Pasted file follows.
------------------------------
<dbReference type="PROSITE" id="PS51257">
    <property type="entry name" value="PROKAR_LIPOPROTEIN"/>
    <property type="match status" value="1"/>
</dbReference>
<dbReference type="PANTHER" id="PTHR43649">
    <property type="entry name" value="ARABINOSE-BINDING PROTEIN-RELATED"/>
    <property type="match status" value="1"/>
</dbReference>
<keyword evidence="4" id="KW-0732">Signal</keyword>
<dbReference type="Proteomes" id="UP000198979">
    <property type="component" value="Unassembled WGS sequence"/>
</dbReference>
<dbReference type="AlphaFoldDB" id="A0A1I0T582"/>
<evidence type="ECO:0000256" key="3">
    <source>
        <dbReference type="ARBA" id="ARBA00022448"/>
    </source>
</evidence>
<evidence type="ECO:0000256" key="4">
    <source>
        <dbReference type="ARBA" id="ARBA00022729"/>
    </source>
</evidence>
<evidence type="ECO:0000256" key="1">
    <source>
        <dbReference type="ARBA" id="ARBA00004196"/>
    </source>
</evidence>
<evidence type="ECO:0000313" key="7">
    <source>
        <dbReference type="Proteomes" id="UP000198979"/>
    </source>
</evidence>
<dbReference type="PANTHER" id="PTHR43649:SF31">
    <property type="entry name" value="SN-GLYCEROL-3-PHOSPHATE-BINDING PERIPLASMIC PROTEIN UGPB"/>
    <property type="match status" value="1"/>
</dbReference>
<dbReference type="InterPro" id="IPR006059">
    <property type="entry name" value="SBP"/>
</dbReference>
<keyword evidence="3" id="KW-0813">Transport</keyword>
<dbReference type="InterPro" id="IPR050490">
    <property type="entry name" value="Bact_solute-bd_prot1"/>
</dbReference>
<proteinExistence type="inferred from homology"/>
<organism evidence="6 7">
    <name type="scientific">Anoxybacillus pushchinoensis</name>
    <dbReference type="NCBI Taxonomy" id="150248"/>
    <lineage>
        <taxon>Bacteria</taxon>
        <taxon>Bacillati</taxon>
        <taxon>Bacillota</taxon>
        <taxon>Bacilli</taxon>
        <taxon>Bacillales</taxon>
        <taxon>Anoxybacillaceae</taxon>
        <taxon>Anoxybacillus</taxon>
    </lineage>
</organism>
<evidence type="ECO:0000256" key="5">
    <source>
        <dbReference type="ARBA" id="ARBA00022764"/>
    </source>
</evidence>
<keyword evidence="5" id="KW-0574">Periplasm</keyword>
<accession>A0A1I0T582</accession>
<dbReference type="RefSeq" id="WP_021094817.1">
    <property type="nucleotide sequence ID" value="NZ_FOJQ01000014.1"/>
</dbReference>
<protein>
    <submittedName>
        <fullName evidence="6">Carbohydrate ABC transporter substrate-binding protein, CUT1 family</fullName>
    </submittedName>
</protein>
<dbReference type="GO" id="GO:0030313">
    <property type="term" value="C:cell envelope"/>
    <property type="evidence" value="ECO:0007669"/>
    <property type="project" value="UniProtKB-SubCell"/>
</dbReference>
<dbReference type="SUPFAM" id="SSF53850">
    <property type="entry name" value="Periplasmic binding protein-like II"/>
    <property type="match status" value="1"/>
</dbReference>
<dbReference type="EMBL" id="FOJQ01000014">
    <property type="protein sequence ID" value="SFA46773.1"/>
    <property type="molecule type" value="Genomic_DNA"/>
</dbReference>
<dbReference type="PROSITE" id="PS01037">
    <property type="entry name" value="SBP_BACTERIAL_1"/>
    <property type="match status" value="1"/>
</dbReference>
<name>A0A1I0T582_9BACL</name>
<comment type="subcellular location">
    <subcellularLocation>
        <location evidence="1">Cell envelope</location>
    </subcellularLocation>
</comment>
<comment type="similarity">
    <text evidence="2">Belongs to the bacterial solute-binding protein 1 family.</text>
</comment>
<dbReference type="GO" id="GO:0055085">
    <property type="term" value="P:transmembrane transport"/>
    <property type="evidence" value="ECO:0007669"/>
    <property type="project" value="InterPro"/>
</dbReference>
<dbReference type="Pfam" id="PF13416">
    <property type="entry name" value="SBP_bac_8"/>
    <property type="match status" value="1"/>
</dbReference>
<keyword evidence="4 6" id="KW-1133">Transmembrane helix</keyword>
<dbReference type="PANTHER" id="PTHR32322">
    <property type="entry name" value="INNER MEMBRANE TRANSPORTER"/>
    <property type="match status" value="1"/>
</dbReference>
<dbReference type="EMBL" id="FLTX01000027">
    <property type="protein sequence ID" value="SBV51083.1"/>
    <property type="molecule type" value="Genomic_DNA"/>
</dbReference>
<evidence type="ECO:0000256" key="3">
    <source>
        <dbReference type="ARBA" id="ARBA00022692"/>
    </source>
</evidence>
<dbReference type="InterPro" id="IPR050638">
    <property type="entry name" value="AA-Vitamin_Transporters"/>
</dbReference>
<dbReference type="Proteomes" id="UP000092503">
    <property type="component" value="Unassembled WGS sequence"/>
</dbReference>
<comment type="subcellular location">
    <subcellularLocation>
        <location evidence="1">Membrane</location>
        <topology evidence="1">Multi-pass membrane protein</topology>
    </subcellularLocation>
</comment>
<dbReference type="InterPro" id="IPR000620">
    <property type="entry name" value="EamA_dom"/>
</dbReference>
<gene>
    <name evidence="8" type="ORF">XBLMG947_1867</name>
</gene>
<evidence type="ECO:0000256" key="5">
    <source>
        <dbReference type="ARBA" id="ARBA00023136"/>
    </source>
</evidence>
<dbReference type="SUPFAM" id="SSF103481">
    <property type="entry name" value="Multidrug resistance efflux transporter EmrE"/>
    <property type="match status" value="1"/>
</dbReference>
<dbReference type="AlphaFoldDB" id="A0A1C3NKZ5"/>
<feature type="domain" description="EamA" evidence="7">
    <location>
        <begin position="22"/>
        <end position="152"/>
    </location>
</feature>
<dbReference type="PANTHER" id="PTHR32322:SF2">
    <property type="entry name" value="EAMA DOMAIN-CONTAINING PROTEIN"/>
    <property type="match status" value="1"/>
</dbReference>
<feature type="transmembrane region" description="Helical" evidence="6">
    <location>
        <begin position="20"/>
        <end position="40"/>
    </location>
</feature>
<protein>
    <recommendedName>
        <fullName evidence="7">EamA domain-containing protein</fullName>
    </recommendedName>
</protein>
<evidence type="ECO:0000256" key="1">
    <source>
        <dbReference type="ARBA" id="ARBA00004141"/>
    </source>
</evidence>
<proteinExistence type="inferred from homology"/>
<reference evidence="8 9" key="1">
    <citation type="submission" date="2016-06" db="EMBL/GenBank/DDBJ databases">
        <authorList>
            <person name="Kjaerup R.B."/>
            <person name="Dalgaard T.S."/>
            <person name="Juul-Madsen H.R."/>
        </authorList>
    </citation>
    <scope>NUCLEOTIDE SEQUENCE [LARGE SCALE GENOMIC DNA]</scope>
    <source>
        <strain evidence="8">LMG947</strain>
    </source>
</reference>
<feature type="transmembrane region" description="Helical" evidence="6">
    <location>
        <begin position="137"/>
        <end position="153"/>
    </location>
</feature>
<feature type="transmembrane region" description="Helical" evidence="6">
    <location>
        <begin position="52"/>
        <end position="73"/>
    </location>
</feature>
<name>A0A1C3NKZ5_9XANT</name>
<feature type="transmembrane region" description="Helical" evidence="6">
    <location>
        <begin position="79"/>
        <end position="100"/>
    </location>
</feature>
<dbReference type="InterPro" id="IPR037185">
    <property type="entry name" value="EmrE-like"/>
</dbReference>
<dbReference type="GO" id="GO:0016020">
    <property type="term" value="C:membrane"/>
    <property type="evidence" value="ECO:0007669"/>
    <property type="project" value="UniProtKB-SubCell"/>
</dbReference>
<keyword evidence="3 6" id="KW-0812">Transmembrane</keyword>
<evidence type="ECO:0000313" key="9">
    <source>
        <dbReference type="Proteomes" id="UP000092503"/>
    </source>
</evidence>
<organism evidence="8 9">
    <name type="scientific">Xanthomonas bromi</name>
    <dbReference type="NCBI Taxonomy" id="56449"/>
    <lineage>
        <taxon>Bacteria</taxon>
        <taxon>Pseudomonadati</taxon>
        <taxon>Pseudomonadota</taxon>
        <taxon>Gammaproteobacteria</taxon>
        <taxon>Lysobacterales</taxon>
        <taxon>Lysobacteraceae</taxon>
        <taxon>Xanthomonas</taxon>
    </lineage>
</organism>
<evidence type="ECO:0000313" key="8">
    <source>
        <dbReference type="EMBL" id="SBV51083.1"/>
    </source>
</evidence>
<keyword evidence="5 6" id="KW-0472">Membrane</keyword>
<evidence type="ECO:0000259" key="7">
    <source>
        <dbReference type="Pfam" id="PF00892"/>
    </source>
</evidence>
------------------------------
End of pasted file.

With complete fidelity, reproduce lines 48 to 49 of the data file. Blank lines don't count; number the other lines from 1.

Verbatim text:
    <dbReference type="NCBI Taxonomy" id="150248"/>
    <lineage>